Yay! I’m just thrilled to post a first review of Dream of Night which appears in this week’s Kirkus:
DREAM OF NIGHT
Once Dream of Night was a champion racehorse, but by the time Jess DiLima gets him he’s nearly dead from starvation and pneumonia, and his thin hide is covered in scars. Twelve-year-old Shiloh is scarred, too, both from physical abuse and from the emotional withering of years in foster care. Jess doesn’t feel up to the challenge of either one of them, but she knows that she may represent their last chance. Henson’s story unfolds in a tight, third-person, present-tense narration that shifts its focus among the three principals: Jess, Shiloh and Night. Her novel, like her characters, shimmers with anger and hope. She doesn’t pull her punches—the scenes and flashbacks of abuse are realistically graphic—but she also never lets the details overwhelm the narrative, always offering the possibility of redemption. The author understands, too, that victory is not necessarily a blue ribbon won or a family reunited—sometimes it’s just the quiet triumph of a girl confidently brushing a horse in a stall. Another impressive book by the author of Here’s How I See It—Here’s How It Is (2009). (Fiction. 8-14)
I’m so excited about my new book that’s about to pub on May 4. It’s called Dream of Night, and it’s a middle grade novel told from 3 different points of view: an abused ex-racehorse, an abused foster child, and the foster mother who takes them both in. I was inspired to write this book after moving back to Kentucky and realizing how many ex-racehorses there are (thousands every year) and how many end up in abusive situations. I did a lot of research about people and organizations that work to rescue horses. I am especially grateful to the Maker’s Mark Secretariat Thoroughbred Retirement Foundation at the Kentucky Horse Park. Will write more about this wonderful organization and what they do in my next post.
Please keep checking my blog for more information about the book and upcoming events in May 2010. I haven’t been the best blogger, but my 2010 New Year’s resolution: to keep up with my blog, to update it regularly, and to respond to posts. The last year was just so busy (twins turned 5!), I was kind of in a fog about blogging. But this is a new year, and away we go!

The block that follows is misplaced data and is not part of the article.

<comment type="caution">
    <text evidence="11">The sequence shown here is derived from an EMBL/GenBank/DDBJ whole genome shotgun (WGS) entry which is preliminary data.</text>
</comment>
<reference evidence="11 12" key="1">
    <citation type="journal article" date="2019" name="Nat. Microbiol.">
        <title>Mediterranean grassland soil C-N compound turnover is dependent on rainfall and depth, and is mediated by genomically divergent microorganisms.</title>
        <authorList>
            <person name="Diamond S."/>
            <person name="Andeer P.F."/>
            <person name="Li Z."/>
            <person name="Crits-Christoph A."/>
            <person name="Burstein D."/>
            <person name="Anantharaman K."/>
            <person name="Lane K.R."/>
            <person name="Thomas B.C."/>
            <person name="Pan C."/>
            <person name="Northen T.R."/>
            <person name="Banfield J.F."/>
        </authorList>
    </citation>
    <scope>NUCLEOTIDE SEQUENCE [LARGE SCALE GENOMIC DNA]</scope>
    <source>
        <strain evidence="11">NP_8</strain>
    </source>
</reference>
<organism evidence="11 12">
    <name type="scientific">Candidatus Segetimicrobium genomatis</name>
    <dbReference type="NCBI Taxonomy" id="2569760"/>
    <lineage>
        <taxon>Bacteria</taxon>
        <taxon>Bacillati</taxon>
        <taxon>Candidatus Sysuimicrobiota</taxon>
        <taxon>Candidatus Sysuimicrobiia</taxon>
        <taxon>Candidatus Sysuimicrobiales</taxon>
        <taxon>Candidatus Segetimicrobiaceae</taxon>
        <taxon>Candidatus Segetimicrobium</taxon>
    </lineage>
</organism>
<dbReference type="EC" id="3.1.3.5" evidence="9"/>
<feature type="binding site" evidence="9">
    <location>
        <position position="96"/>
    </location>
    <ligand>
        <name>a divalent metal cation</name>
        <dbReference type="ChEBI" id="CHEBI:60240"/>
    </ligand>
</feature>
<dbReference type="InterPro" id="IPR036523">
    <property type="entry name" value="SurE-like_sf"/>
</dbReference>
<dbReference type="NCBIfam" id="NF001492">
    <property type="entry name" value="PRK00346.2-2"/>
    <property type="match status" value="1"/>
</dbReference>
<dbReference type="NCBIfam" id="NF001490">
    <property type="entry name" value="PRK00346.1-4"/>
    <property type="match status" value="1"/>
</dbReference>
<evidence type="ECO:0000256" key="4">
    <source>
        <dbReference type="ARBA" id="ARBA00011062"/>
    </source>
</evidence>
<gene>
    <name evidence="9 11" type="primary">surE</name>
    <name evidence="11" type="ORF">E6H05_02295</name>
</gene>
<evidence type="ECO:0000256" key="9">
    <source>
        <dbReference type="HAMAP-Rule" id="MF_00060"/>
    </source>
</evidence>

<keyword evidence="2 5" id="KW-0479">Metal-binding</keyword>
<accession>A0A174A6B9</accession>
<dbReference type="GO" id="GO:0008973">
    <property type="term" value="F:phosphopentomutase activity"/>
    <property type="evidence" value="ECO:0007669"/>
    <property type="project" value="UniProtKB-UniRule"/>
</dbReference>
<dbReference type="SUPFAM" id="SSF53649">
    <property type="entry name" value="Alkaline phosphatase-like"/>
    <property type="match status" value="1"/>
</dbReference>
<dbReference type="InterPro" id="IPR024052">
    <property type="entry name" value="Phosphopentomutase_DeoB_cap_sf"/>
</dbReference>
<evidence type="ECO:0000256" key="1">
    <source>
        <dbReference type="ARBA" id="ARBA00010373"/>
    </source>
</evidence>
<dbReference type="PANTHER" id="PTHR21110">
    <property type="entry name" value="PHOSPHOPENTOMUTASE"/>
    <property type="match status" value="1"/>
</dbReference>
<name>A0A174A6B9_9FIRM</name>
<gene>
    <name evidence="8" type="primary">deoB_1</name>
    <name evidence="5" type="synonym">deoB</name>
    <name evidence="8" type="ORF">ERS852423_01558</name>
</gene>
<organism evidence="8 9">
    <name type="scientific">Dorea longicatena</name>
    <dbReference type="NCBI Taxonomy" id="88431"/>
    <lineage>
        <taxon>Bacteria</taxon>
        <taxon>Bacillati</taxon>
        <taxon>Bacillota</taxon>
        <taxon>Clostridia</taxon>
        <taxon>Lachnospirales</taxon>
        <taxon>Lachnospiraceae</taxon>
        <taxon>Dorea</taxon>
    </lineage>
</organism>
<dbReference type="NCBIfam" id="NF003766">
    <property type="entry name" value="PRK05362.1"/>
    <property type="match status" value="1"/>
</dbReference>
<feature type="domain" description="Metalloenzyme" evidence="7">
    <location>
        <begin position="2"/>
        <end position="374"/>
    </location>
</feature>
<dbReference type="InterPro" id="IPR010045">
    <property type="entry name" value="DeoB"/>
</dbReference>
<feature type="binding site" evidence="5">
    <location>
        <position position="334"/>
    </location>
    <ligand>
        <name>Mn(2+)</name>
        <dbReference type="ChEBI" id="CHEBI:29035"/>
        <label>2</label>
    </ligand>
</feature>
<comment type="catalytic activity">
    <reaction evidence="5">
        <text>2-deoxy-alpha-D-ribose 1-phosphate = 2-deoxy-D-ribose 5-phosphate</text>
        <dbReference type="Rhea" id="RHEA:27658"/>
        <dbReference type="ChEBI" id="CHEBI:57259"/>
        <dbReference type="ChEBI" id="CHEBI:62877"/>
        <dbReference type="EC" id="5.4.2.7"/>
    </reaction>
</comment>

Here’s a picture of the gorgeous cover for Dream of Night:
I almost forgot to post this! It’s a video of me, talking about my books and my writing career, and it’s up on the Simon & Schuster Web site as part of their Authors Point of View series. Hope you like it!
It’s been a very busy season for me, with two books being published within a couple months of each other. Here’s How I See It–Here’s How It Is being published at the end of April, and Grumpy Grandpa, my latest picture book, comes out in July.
The beautiful and fun illustrations are by Ross McDonald, whose work has appeared in the New Yorker, Vanity Fair, and Time magazines, and whose children’s books include Bad Baby, Another Perfect Day, and The Noisy Alphabet. It’s a privilege to work with Ross. You can read all about him at his Web site, www.Ross-MacDonald.com.
My latest young adult novel, Here’s How I See It—Here’s How It Is, publishes this month (April 28), and I just got this very nice review from Publishers Weekly.
Here’s How I See It—Here’s How It Is Heather Henson. S&S/Atheneum, $16.99 (272p) ISBN 978-1-4169-4901-5
Throughout the school year, budding actress June “Junebug” Cantrell feels like a fish out of water. Summers, however, are different. Working as a stagehand at the Blue Moon Playhouse, a theater run by her actor/director father, Junebug usually basks in the company of grownups “who think I’m this funny, precocious, mature-for-my-age kid.” Unfortunately, the Blue Moon becomes less a refuge than a source of trauma the summer Junebug turns 13. Her father goes “totally gaga” over a pretty, young actress; her mother moves out; and Junebug is upstaged by intern Trace, whose odd behavior and soft stutter get on her nerves. Alternating Junebug’s fantasies (“Here’s how I see it: As a famous Broadway actress, there are so many demands on my time”) with her more mundane reality (“Here’s how it is: Office Duty”), Henson (Making the Run) creates a funny, bittersweet story filled with colorful personalities and plenty of backstage detail and drama. Readers will empathize with Junebug as she yearns for a place at center stage and for a happy ending for her broken family. Ages 10–14. (Apr.)
I was honored to receive a prestigious Christopher Award (read all about them here) for That Book Woman. I traveled to New York City last week for the ceremony. It was exciting to meet all the other honorees, and to mingle with the recipients of the Special Christopher Award, the creators of Sesame Street.